Things seem to be growing really fast now that the rain has slowed and the heat has been turned up. The plants need daily watering with heat indices over 100. The humidity is high just the way the tomatoes like it. The nights are warm and humid and that makes the corn grow. My dad used to say that he could actually hear the corn grow. I can't confirm nor deny that's it true but other folks of his generation have said the same thing. Apparently it just kind of creaks and groans as it reaches for the sky.
Gardens all across the city are starting to pop. This is what gardeners have been waiting for since that first seed was poked into the peat pot to sprout. From now until frost, a gardener reaps what he has sown. Well, if he can get there before the wildlife. Did they weed the soil; did they till up the ground; did they plant the seeds; did they give care to the plants; did they water the plants when they were thirsty? It hardly seems fair that they think it's all theirs to pig out on as they please.
While at the Terra Nova Gardens one day contemplating all the work that needs attention, along came a well-dressed man looking at all the properties on my side of the road. I asked if I could help him. He told me he was a real estate appraiser and was contracted by the power company to appraise easement rights for the properties on my side of the road. He continued to inform me that the power lines and poles would be replaced all the way from the distribution station to the end point. Being concerned, I asked just how many feet do they want for use. He indicated that it would be 34 feet from the curbside of the road. That would be half of my most developed part of the garden. They are supposed to send me a letter explaining all the details and what would be offered in the easement settlement.
Some of my friends encouraged me to just say no, but I suspect that would lead to court cases and it might be delayed, but eventually it would happen. I'm going to wait and see what happens. My philosophy with government, or in this case a utility company, is to just let them do what they want and then recover and carry on. Hopefully, they won't damage much. The photograph below shows the pole that would need replacing. My garden fence posts, dwarfed by the power pole, are sticking up out of the ground six feet. So just a wild guess, this pole is about a 60-foot pole. Well, what shows above the ground, that is. I haven't got a clue as to what's under the ground.
Bindweed is the curse of Terra Nova Gardens. Now that the tall nettles have been cut down and the wild grape vines have been chopped out of the ground, life is good, right? Wrong again. I noticed this year that, first, some kind of tough strong growing weeds came up. After they were destroyed, the tough prairie grass came twice. The bindweed set in for the rest of the summer. It's a constant battle with different weeds at different times of the year. Bindweed and grass just never come to an end until the killing frost.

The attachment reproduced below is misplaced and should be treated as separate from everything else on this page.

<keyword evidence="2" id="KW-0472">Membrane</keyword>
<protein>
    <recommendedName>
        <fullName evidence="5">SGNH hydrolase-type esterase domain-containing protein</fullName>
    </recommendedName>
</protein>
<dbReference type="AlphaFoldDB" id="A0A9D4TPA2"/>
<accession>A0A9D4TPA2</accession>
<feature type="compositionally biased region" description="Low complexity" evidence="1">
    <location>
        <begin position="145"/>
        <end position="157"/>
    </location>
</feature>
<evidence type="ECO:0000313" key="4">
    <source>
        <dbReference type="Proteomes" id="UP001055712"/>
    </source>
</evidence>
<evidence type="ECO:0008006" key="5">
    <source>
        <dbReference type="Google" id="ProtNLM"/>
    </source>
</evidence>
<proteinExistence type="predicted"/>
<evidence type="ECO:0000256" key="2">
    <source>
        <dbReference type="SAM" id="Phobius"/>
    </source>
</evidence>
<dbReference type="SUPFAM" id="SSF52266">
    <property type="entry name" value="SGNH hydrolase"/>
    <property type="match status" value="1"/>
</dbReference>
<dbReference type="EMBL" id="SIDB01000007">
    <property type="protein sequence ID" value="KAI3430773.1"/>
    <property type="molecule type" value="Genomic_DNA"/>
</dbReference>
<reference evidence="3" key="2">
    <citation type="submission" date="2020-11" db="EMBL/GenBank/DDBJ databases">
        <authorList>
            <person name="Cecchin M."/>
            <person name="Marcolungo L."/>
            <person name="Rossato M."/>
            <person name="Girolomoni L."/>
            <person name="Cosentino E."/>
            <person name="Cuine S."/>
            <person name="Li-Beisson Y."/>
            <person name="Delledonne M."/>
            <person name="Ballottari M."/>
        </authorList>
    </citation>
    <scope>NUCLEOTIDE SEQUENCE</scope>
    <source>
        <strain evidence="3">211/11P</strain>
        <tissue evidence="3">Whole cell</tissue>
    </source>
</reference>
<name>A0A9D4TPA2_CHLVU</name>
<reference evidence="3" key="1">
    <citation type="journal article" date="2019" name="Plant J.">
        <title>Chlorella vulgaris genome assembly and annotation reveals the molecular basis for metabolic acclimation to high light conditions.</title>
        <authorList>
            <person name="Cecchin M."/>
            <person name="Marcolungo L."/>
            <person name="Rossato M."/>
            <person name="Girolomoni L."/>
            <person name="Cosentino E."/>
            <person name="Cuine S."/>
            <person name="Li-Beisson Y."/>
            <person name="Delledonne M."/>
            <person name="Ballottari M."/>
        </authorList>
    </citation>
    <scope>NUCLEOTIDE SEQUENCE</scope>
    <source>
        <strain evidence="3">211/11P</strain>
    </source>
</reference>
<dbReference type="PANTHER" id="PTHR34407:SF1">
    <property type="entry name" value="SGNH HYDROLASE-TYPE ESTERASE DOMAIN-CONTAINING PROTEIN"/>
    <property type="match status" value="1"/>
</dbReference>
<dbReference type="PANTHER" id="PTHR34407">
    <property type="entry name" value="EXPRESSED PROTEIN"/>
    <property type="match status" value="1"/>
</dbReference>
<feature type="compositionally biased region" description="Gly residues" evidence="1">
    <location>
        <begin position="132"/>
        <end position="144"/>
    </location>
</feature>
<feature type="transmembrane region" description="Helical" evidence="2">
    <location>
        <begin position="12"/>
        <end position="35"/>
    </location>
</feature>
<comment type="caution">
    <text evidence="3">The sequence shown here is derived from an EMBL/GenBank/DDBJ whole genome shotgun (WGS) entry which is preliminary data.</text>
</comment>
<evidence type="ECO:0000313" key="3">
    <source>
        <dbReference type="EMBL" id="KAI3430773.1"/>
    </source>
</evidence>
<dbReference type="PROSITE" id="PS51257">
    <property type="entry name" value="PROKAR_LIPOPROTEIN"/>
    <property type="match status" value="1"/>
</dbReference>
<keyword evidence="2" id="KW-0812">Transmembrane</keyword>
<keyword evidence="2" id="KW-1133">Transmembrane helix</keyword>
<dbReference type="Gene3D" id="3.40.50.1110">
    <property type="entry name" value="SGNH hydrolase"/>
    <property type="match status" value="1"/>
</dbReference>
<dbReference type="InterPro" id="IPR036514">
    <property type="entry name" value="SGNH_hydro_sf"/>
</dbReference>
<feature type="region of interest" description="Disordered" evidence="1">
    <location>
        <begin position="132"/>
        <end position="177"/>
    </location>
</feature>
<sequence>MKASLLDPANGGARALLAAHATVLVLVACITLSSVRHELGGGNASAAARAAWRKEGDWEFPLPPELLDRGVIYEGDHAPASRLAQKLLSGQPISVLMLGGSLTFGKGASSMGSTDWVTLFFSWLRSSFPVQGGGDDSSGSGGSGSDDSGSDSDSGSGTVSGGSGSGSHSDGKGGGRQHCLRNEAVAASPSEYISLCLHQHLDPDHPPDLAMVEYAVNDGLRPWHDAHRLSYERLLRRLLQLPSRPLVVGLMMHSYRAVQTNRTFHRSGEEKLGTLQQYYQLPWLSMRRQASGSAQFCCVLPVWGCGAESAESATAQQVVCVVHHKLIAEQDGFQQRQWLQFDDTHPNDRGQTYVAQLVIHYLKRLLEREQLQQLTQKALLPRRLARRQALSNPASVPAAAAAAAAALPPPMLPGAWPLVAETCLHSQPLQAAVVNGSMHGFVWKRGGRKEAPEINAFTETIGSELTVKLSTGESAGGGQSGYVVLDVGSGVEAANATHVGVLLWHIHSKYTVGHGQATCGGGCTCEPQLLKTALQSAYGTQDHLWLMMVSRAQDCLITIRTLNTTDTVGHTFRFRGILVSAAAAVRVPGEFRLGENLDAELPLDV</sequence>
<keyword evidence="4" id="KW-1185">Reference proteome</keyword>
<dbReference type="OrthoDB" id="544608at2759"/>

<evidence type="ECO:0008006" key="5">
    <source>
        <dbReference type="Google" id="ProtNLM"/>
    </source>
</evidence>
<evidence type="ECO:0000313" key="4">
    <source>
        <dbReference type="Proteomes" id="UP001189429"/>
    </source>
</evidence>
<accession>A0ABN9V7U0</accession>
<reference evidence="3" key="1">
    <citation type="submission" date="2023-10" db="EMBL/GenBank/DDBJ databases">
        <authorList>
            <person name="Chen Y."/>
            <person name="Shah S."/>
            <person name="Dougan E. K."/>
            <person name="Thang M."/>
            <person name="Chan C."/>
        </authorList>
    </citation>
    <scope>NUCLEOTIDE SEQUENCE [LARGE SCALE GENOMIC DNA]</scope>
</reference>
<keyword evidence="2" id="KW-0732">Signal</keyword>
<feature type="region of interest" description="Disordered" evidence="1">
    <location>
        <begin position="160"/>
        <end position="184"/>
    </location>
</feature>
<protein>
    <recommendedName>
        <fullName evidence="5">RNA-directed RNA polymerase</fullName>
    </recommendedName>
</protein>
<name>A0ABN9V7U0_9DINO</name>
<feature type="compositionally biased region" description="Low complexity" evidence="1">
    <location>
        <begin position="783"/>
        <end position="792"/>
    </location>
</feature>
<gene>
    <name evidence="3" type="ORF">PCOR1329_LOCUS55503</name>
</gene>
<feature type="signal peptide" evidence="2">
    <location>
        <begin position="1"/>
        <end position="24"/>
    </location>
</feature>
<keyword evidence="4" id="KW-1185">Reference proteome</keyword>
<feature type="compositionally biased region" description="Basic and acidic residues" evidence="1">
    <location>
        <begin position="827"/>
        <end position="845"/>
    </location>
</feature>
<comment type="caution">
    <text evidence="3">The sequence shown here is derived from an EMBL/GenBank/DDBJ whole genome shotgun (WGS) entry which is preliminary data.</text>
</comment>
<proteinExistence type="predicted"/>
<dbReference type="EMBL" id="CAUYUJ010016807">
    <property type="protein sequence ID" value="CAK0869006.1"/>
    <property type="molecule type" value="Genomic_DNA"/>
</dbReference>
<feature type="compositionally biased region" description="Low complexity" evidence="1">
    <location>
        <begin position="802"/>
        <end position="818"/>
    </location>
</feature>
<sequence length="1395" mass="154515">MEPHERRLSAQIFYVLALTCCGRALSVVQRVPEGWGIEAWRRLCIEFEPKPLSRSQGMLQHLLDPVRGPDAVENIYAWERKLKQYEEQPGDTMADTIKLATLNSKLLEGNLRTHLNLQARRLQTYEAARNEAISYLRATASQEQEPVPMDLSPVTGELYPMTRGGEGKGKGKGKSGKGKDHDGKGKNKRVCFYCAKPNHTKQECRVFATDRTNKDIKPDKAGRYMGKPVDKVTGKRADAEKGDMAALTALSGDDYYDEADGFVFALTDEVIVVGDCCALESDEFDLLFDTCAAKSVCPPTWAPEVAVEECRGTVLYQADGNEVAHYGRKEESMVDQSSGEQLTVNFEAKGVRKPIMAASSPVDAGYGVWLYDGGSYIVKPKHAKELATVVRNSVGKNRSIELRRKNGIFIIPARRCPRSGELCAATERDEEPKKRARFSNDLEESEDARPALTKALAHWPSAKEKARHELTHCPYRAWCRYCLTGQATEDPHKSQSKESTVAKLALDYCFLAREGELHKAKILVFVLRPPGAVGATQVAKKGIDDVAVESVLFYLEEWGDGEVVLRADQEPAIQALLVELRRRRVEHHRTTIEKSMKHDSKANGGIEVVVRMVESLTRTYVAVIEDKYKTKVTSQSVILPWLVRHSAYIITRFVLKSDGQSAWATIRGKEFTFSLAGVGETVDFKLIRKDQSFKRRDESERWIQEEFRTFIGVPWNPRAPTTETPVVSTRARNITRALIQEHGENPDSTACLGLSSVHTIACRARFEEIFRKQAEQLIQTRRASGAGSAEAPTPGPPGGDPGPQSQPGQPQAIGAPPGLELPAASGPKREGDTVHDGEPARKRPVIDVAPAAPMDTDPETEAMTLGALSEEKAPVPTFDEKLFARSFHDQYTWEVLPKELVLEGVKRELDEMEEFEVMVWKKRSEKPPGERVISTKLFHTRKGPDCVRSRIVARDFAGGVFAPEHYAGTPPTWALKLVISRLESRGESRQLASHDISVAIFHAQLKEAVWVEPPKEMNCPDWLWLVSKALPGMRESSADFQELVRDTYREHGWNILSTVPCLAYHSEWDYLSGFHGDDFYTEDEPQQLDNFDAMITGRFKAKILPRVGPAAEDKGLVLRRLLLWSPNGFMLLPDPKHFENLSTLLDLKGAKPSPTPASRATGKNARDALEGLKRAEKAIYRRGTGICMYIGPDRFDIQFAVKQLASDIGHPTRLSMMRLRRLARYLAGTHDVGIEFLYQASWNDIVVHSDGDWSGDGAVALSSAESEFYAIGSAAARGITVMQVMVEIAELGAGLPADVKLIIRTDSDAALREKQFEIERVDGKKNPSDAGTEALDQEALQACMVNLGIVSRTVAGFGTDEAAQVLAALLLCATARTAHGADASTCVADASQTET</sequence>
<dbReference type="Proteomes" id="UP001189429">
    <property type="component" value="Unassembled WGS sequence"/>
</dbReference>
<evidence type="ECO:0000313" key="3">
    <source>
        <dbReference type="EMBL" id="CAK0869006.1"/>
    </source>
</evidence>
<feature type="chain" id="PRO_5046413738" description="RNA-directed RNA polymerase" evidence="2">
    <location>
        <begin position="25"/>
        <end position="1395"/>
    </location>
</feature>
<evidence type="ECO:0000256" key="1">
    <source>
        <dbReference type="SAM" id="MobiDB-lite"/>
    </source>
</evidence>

In the photo below you can see a cute little fella that's just a little sprout. It really kind of looks non-threatening and docile, don't you think? After all it's the wild cousin of the Morning Glory. Well, some think the Morning Glory is a pretty flower, but I've pulled enough of that weed vine out of the cultivator shovels when cultivating corn that it's become a noxious weed in my book. Same as the bindweed.
Or if you want to wait a month, then you can deal with this for bindweed. Yes, the whole mess was just from a handful of bindweed roots. The whole left side of the photo was carpet under the bindweed. It all came from three or four roots along the fence line. So what have we learned here? Pull out the cute little fella above or carry away two big wheelbarrow wads of foliage. It doesn't take long to go from one to the other. Good intentions don't seem to slow down the bindweed growth one bit.
Two hours of blood sweat and tears later. It looks a lot better but still needs a little bit more tidying up. It's just never ending this year with weeds. The rains of April through the middle of June gave them prolific growth. The effort of weeding will be overgrown in just a couple weeks if regular maintenance isn't given to the area after the weed eradication.
It almost looks like a garden, doesn't it? Well, the strawberries could stand a little weeding on the right, but this part of the garden has been weeded so many times I've lost count. The tomatoes, cucumbers, green peppers and green beans are doing wonderful. When the cucumbers were just wee little sprouts, I thought the deer were going to get them because I saw a little leaf nibbling here and there. I guess they didn't take a liking to the rough fuzzy leaves and eventually, they left both the beans and the cucumbers alone. The tomatoes have been dribbling in since July 5th, but the big flush is yet to come. I have a source who is going to take the big flush and process them. When I supply the tomatoes, she will give me a few processed jars in return for the tomatoes. It seems like a great deal to me.
That's it for now at Terra Nova Gardens. Full speed ahead on the fencing. Perhaps by the next post the big wooden fence with be completed. Yea, a three-year project completed. Won't that be great?
The first supermarket supposedly appeared on the American landscape in 1946. That is not very long ago. Until then, where was all the food? Dear folks, the food was in homes, gardens, local fields, and forests. It was near kitchens, near tables, near bedsides. It was in the pantry, the cellar, the backyard. – Joel Salatin (My words are – so let's get busy and grow something.)
For more about Terra Nova Gardening go to Old Dave's Garden.
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